Taking a grinder to Britain's motorcycling heritage.
This "Blog" represents the thoughts and actions of the author. It is created for academic interest and entertainment only. It is neither intended or implied that any person reading any article contained within, imitates or recreates any work described.



Saturday, 29 June 2013

Strange Monobloc Float Cover

Just scored this off of the Bay, not sure what to make of it. The listing said it's from a chopped Monobloc, it was sitting at six quid, no bids and an hour to go, so it was a speculative bid, and now I own it.
Thinkin' about it, has a chopped carb got a tickler, or float ???? probably not, both fed from the same float needle and rely on Archimedes to do the rest.

Tuesday, 25 June 2013

Mystery Triumph Revealed

This is the bike that appears on page 37 of Harry Woolridge's Speed Twin and Thunderbird Bible. It looks like it was built in 1949 as they talk about "the new Triumph Spring Hubs",  and it's still got the iron top end, capable of an easy! 120, with a bit more tweaking the man says.

Thursday, 20 June 2013

1957 Triumph Tiger 100 RS

 In Triumph terms they don't get much rarer than this T100 RS. Produced from 57 thru 59 this was the factory road racer for the States, bearing in mind that Meriden showed very little interest in Britain and Europe regarding road racing.  132 were produced in 1957, with numbers unavailable for the other two production years, although almost definitely fewer were built during those years.

Shown here fitted with the Delta head, the forerunner to the Bonneville head in 1958, it came equipped with 1" GP carburettors and a bracketted remote float chamber on the gearbox post. A Lucas K2FR provides the ignition, while no dynamo is fitted as expected the drive is utillised for the Smith's RC126 tachometer.

E3134 cams and competition shop preparation resulted in 42 bhp out of the crate with a potential of 45 with even more tuning. 
The gearbox carried a close ratio set of cogs, and a reversed lever to suit the factory rearset footrests.

The front brake is the Mk2 8" single leader as fitted to the contemporary T110, the back is the normal 7" SLS unit found across the twin range for much of the post war production period. A one gallon oil tank fitted with a froth tower was also used, possibly unique to this model.

Any additional information or corrections to this post or any subsequent entries will be gratefully received.

Sunday, 16 June 2013

Peter's Nostalgia Drag Trumpet Blows A Tune

Peter has finally added the last ingredient to the mix, and as anticipated, it sounds as good if not better (if that's possible) than it looks!

Hope you're taking it to the HayRide Peter.

Tuesday, 4 June 2013

You Want Salt On That?

Think salt and you either think of Fish 'n' Chips or the great white wasteland that is Bonneville Utah USA. Well it ain't always the case, John sent over these pics of his rigid Thunderbird at Lake Gairdner in Oz, Those boys down there in The Great Southern Land have got their own horizon to shoot for.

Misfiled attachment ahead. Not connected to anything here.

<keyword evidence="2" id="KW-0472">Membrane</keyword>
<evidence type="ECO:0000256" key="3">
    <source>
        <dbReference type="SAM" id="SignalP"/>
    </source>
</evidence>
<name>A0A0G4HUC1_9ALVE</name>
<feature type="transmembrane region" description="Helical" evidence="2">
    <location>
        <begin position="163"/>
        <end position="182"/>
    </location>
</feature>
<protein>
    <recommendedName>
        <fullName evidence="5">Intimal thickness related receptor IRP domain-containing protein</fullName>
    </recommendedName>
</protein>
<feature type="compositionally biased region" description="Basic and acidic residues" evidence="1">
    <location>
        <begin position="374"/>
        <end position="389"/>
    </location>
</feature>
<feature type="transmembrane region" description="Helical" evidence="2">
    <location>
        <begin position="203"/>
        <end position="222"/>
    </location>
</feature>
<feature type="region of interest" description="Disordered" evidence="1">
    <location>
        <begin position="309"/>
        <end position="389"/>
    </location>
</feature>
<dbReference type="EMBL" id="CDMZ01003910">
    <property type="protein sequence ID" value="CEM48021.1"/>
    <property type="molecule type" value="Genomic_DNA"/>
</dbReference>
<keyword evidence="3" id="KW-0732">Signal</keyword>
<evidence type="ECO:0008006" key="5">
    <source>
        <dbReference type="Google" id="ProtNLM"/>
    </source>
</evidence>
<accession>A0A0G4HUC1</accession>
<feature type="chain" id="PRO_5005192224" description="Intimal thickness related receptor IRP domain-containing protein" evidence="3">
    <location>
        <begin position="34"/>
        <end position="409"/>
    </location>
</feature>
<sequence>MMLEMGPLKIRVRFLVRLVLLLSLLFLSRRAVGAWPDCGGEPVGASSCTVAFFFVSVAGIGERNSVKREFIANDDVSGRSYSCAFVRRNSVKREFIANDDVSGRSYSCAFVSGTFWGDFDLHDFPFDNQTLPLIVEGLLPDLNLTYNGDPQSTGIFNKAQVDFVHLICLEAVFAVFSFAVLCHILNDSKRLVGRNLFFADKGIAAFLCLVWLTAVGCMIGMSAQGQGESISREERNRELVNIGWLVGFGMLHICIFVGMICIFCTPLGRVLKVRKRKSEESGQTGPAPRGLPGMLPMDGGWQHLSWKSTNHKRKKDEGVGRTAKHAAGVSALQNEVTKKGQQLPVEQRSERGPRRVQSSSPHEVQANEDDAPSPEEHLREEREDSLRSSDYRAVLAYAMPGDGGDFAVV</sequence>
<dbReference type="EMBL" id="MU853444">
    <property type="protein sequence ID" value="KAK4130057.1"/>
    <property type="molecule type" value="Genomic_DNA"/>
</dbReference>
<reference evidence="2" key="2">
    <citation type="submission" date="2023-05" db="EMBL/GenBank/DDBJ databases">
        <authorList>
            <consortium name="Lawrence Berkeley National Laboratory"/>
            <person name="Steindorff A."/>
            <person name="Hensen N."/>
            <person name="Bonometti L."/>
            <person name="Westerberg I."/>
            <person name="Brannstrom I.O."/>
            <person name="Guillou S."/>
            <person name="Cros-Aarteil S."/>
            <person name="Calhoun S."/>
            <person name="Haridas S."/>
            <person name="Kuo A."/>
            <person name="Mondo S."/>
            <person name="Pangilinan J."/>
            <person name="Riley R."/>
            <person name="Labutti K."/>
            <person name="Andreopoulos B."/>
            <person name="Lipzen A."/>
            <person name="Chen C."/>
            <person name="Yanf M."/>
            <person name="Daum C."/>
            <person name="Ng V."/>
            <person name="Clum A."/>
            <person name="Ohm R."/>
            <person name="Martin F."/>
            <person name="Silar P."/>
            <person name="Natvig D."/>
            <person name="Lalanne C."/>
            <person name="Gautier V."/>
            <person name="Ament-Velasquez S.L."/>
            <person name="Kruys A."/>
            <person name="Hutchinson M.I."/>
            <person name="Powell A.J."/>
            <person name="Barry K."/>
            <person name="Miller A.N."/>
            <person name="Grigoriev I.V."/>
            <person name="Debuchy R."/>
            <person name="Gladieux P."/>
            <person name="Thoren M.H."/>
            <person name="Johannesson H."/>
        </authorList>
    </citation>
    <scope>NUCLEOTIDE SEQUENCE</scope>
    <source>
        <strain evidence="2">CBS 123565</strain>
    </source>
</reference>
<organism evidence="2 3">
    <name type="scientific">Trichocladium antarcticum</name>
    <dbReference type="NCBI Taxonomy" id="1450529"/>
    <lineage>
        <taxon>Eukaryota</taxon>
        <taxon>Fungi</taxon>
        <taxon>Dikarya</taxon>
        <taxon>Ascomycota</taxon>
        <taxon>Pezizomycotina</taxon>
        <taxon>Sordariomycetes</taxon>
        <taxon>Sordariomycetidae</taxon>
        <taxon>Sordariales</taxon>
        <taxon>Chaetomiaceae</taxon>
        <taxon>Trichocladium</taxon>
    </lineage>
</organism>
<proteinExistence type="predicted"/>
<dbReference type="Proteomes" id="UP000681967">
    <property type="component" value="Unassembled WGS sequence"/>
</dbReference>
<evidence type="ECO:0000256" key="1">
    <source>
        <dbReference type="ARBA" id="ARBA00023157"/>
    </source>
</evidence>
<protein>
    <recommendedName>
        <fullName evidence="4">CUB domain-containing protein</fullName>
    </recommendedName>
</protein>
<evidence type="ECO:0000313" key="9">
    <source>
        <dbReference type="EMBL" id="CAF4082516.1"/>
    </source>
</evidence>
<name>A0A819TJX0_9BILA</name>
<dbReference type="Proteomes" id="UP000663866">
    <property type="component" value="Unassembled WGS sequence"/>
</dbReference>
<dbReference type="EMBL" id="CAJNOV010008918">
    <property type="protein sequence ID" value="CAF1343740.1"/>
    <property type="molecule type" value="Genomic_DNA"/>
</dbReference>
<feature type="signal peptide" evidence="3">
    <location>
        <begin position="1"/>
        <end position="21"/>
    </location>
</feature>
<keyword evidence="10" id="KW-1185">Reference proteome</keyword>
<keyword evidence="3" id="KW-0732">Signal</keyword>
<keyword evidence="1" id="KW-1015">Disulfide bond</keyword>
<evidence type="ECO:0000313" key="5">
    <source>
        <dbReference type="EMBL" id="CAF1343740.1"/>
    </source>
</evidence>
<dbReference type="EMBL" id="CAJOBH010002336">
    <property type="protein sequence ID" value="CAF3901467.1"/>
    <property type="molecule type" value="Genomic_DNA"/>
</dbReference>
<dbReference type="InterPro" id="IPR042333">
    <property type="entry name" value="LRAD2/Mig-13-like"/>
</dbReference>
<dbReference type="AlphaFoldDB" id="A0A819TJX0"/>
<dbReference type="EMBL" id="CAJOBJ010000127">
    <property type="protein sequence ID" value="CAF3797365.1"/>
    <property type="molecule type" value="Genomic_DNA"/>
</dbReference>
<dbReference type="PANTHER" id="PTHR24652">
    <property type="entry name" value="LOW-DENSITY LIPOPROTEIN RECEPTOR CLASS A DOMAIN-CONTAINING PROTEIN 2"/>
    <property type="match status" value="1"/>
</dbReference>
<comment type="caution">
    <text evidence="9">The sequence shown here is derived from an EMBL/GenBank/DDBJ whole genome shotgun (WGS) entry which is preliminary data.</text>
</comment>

I'll take the lazy option here and let John tell y'all what's been done.

As you can see its a rigid based bike and I call it a 54 as that was the last year of the rigid frame and first year of the big bearing alt cases for the Thunderbird. I've tried to use as many pre unit bits as possible, though there is certainly a mixture with the frame being a 49, rear wheel, oil tank, guard, gearbox and triple clamps being early fifties, fork sliders are 57, front wheel is duplex type 8" hub. Tank is mid 60's T100? and the tacho bracket is 70's. All other bits are aftermarket or home made.
Engine has big bearing alt cases with a unit crank fitted balanced to 85%. Ball timing side and roller drive side main bearings. R&R billet conrods, 3134 cams with R cam followers. 9.8:1 comp pistons. Standard 5 fin Thunderbird head (58-60 type) with standard thunderbird valves. Lightened and polished rocker gear. Single 30mm Mk1 Concentric, K2FC maggy with manual advance and 1 1/2" pipes with reverse cone meggas.
Managed a best speed of 108 mph at Lake Gairdner earlier this year which I was really pleased with for a first time out on the salt.

Well over the ton on a single carb 650 iron Trumpet, outstanding achievement John, can't wait for further reports on what the twin carb head does for the top end performance.

Nice pic this one.

Sunday, 2 June 2013

Off Yer Rocker

...and so it begins.
This is one of the rocker boxes that will be used for the motor in Skankweasel, no point in showing the pair of them as they are pretty similar. The rockers will be lightened around the adjuster boss and ball pin areas only, the rest will be blended where needed and polished in accordance with Dwain Taylor's suggestions. The rocker spindle shown here, is the early type without the "O" ring on the drive side end, it also shows slight mushrooming on that end, so it will be replaced.

Realised, when it was too late, that it would have been easier to slacken the adjuster nuts off while they were still in the boxes. Rather than risk damage by clamping the rockers in the vice, I slipped a 2 metre length of 12 mm tube through the pivot bore, this provided enough leverage to allow the nuts to be loosened without damage or drama.